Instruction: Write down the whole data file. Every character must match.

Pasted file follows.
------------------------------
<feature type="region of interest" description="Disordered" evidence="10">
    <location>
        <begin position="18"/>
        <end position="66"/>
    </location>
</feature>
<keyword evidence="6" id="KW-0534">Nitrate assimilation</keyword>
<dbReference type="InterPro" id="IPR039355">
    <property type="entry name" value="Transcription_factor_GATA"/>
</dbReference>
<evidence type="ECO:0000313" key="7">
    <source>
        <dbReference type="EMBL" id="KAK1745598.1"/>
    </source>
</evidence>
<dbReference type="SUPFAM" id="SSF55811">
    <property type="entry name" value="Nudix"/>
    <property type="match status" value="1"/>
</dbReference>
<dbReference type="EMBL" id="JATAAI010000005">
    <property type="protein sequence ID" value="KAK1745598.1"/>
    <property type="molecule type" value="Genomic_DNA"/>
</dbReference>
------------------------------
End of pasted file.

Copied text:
<feature type="region of interest" description="Disordered" evidence="10">
    <location>
        <begin position="18"/>
        <end position="66"/>
    </location>
</feature>
<keyword evidence="6" id="KW-0534">Nitrate assimilation</keyword>
<dbReference type="InterPro" id="IPR039355">
    <property type="entry name" value="Transcription_factor_GATA"/>
</dbReference>
<evidence type="ECO:0000313" key="7">
    <source>
        <dbReference type="EMBL" id="KAK1745598.1"/>
    </source>
</evidence>
<dbReference type="SUPFAM" id="SSF55811">
    <property type="entry name" value="Nudix"/>
    <property type="match status" value="1"/>
</dbReference>
<dbReference type="EMBL" id="JATAAI010000005">
    <property type="protein sequence ID" value="KAK1745598.1"/>
    <property type="molecule type" value="Genomic_DNA"/>
</dbReference>